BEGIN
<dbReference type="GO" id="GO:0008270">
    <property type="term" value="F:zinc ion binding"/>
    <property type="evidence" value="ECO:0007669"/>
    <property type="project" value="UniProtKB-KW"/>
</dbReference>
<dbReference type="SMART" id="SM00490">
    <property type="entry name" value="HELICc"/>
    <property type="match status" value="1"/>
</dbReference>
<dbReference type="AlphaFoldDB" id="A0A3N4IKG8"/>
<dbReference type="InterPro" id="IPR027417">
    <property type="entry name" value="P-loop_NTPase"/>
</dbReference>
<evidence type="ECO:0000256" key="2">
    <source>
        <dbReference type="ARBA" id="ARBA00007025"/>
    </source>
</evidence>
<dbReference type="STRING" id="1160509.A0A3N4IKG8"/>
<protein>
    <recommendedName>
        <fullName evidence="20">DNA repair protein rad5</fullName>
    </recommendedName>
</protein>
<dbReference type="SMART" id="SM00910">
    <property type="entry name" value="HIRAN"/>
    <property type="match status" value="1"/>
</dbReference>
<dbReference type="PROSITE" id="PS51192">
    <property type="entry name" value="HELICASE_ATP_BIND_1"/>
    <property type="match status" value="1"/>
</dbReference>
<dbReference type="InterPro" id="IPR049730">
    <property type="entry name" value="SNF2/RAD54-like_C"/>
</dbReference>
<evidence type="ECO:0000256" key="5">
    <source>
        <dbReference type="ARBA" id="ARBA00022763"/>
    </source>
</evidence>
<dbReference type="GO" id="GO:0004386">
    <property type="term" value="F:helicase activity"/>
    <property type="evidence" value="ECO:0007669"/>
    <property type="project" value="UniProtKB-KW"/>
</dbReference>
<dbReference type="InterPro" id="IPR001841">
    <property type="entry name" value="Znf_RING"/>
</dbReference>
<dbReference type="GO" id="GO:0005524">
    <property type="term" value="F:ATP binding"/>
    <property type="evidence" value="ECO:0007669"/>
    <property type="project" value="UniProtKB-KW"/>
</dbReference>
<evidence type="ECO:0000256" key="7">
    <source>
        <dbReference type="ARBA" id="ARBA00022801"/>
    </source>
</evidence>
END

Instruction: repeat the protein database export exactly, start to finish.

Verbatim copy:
<dbReference type="GO" id="GO:0008270">
    <property type="term" value="F:zinc ion binding"/>
    <property type="evidence" value="ECO:0007669"/>
    <property type="project" value="UniProtKB-KW"/>
</dbReference>
<dbReference type="SMART" id="SM00490">
    <property type="entry name" value="HELICc"/>
    <property type="match status" value="1"/>
</dbReference>
<dbReference type="AlphaFoldDB" id="A0A3N4IKG8"/>
<dbReference type="InterPro" id="IPR027417">
    <property type="entry name" value="P-loop_NTPase"/>
</dbReference>
<evidence type="ECO:0000256" key="2">
    <source>
        <dbReference type="ARBA" id="ARBA00007025"/>
    </source>
</evidence>
<dbReference type="STRING" id="1160509.A0A3N4IKG8"/>
<protein>
    <recommendedName>
        <fullName evidence="20">DNA repair protein rad5</fullName>
    </recommendedName>
</protein>
<dbReference type="SMART" id="SM00910">
    <property type="entry name" value="HIRAN"/>
    <property type="match status" value="1"/>
</dbReference>
<dbReference type="PROSITE" id="PS51192">
    <property type="entry name" value="HELICASE_ATP_BIND_1"/>
    <property type="match status" value="1"/>
</dbReference>
<dbReference type="InterPro" id="IPR049730">
    <property type="entry name" value="SNF2/RAD54-like_C"/>
</dbReference>
<evidence type="ECO:0000256" key="5">
    <source>
        <dbReference type="ARBA" id="ARBA00022763"/>
    </source>
</evidence>
<dbReference type="GO" id="GO:0004386">
    <property type="term" value="F:helicase activity"/>
    <property type="evidence" value="ECO:0007669"/>
    <property type="project" value="UniProtKB-KW"/>
</dbReference>
<dbReference type="InterPro" id="IPR001841">
    <property type="entry name" value="Znf_RING"/>
</dbReference>
<dbReference type="GO" id="GO:0005524">
    <property type="term" value="F:ATP binding"/>
    <property type="evidence" value="ECO:0007669"/>
    <property type="project" value="UniProtKB-KW"/>
</dbReference>
<evidence type="ECO:0000256" key="7">
    <source>
        <dbReference type="ARBA" id="ARBA00022801"/>
    </source>
</evidence>